BBC order pulls plug on iPhone iPlayer app

An iPhone application that would have allowed users to browse, view and even download content from the BBC was blocked by the corporation due to a cease and desist order.


A promising and potentially useful iPhone application that would have allowed users to browse, view and even download content from the BBC was blocked by the corporation.

Manchester based iPhone developer Camiloo unveiled last month. The application, £1.19 at launch, would have allowed users to browse all BBC iPlayer RSS feeds from a simple user interface on their iPhone or iPod touch.

A YouTube demo showed the ability to browse by channel, day, programme genre, and by the first letter of the programme name or by a search term.

Last week however, Camiloo posted a message on the website: "Due to circumstances beyond our control, we are unable to release If you have emailed [email protected], please be assured that we have removed your email address from our list."

Mark Newby, Managing Director at Camiloo revealed more details when Macworld contacted the studio earlier this week. 

"We were given a cease and desist order by the BBC legal department despite our best efforts to try and meet the BBC's requirements in any way possible," Newby said. 

"We were willing to make the app available for free and consume the development costs ourselves but this was also quashed." would also have enabled users to download episodes from the BBC iPlayer service for the length of time set by the corporation. For the first time it would have been possible to watch BBC shows on the way to work, for example, on a tube or train.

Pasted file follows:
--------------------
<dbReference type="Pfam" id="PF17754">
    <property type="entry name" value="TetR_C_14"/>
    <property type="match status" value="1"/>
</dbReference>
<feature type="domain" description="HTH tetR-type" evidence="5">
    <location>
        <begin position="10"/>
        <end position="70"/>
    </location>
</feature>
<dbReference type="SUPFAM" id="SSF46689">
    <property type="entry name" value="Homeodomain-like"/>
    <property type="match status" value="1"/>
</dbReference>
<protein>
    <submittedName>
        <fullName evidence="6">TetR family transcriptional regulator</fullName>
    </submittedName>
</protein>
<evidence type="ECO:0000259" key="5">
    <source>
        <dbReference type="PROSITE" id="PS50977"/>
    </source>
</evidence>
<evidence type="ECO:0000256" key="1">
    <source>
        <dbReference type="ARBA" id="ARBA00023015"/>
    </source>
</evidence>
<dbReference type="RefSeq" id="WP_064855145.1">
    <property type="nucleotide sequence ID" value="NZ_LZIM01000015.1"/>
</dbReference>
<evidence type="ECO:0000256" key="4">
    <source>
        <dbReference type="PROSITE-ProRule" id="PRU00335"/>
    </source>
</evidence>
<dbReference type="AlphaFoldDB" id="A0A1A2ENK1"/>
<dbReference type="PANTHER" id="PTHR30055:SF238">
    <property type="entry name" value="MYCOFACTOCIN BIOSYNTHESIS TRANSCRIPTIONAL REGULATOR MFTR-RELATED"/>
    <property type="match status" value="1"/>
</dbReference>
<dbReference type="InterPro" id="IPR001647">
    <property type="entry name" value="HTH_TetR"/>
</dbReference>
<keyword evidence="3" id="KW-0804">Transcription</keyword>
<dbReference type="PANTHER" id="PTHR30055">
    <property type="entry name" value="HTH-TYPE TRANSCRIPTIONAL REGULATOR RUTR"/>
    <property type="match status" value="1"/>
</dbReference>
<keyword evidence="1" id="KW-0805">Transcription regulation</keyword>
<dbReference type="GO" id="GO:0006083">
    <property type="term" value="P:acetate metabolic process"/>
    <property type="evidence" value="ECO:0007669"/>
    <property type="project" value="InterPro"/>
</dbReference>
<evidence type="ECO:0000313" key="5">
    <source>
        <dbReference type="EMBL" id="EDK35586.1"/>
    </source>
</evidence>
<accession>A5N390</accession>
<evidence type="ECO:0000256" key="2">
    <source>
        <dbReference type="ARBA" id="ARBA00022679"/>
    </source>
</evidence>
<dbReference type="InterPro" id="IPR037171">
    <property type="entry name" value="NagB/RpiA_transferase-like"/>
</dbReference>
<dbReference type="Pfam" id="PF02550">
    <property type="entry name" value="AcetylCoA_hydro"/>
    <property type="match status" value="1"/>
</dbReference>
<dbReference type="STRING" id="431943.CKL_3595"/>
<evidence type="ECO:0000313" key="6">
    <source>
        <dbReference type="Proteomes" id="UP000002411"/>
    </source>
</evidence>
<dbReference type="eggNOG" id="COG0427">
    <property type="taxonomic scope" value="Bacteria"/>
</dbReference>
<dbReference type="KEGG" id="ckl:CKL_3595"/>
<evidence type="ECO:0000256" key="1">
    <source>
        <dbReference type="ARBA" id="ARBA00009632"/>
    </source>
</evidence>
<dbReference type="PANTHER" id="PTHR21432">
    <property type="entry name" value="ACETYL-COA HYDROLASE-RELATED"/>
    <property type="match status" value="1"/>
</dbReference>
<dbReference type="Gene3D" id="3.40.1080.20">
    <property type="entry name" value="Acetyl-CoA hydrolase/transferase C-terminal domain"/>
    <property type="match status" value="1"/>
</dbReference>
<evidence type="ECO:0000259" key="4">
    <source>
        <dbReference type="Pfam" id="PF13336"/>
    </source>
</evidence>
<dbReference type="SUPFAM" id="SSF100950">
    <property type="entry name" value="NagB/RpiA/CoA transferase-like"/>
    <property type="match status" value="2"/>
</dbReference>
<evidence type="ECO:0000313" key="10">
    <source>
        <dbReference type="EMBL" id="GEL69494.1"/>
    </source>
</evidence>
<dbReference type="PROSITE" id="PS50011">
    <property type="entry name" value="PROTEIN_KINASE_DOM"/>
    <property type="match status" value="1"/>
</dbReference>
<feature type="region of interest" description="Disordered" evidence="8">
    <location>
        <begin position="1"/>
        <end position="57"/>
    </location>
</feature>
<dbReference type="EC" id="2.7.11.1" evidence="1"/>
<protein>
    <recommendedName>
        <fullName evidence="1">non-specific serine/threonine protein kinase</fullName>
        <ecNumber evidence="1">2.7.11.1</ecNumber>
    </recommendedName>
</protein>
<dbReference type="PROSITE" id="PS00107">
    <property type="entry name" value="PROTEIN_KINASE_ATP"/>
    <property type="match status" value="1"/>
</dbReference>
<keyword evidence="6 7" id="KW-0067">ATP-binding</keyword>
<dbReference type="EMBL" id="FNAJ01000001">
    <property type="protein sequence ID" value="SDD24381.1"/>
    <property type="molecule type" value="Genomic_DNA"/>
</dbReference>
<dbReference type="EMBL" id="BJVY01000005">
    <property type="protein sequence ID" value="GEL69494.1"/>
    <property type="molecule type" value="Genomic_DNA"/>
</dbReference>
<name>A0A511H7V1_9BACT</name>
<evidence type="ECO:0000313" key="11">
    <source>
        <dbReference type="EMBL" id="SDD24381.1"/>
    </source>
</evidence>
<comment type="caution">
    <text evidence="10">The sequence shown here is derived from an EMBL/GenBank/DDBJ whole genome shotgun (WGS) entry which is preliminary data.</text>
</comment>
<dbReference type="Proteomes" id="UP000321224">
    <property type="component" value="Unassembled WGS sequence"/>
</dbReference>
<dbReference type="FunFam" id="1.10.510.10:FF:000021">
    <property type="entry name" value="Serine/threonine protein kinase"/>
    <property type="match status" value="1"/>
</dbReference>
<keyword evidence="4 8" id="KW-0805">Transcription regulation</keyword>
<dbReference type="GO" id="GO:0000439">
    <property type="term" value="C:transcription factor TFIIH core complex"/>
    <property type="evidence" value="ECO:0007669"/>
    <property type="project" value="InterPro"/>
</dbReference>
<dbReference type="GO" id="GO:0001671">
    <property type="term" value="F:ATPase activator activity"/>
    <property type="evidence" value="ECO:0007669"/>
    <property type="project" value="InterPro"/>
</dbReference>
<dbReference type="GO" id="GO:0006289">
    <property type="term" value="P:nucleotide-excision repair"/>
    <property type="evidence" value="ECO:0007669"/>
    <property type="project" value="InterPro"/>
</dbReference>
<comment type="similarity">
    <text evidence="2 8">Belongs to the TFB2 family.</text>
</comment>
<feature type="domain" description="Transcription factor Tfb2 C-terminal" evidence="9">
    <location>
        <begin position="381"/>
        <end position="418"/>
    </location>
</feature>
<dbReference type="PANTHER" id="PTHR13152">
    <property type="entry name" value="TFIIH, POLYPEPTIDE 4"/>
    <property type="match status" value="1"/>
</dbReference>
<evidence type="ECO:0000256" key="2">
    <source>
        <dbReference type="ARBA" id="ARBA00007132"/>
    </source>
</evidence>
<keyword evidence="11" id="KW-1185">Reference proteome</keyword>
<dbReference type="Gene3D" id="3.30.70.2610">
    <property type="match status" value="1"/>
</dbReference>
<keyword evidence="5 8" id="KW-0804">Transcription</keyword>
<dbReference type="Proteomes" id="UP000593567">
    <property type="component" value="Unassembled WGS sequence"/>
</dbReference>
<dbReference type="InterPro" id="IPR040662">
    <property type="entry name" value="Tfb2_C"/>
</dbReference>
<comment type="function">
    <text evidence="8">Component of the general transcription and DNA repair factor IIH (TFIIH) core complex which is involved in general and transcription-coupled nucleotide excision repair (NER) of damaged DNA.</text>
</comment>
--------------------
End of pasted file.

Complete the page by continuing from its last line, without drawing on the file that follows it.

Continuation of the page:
Newby and his small team are clearly deflated by the whole experience, at a time when the BBC finally announced plans for two official iPhone applications covering news and sport, highlighting at launch World Cup football.  

"We are sorry to have let down the UK iPhone community - when we started the project we didn't imagine that we would come up against any form of opposition from the BBC, as our app offered a way for the broadcaster to fight against the culture of downloading illegally to watch on the go. Instead, content would have expired in line with the iPlayer service." 

Camiloo also had some useful additions planned for, currently not available from the BBC.

"We also had support for subtitles - a vital accessibility feature not currently available on the iPlayer for iPhone web service - developed to the proof-of-concept stage. This along with push notifications of favourite programme availability, automatic downloading of favourite episodes and a 'Twitter conversations' ticker were all planned updates."

Camiloo had hoped to license the technology to other broadcasters, so that TV content could have been enjoyed on iPhone, iPod touch and iPad devices. 

The company will now, short term at least, concentrate on developing another potentially useful iPhone application. "We're now hard at work on apps for clients, and our next internal creation is a 'Pro' version of our popular Fuel Calc Lite application." 

"This will include an odometer which uses GPS to track your car's fuel consumption showing you in real time how much a trip is costing you in fuel."

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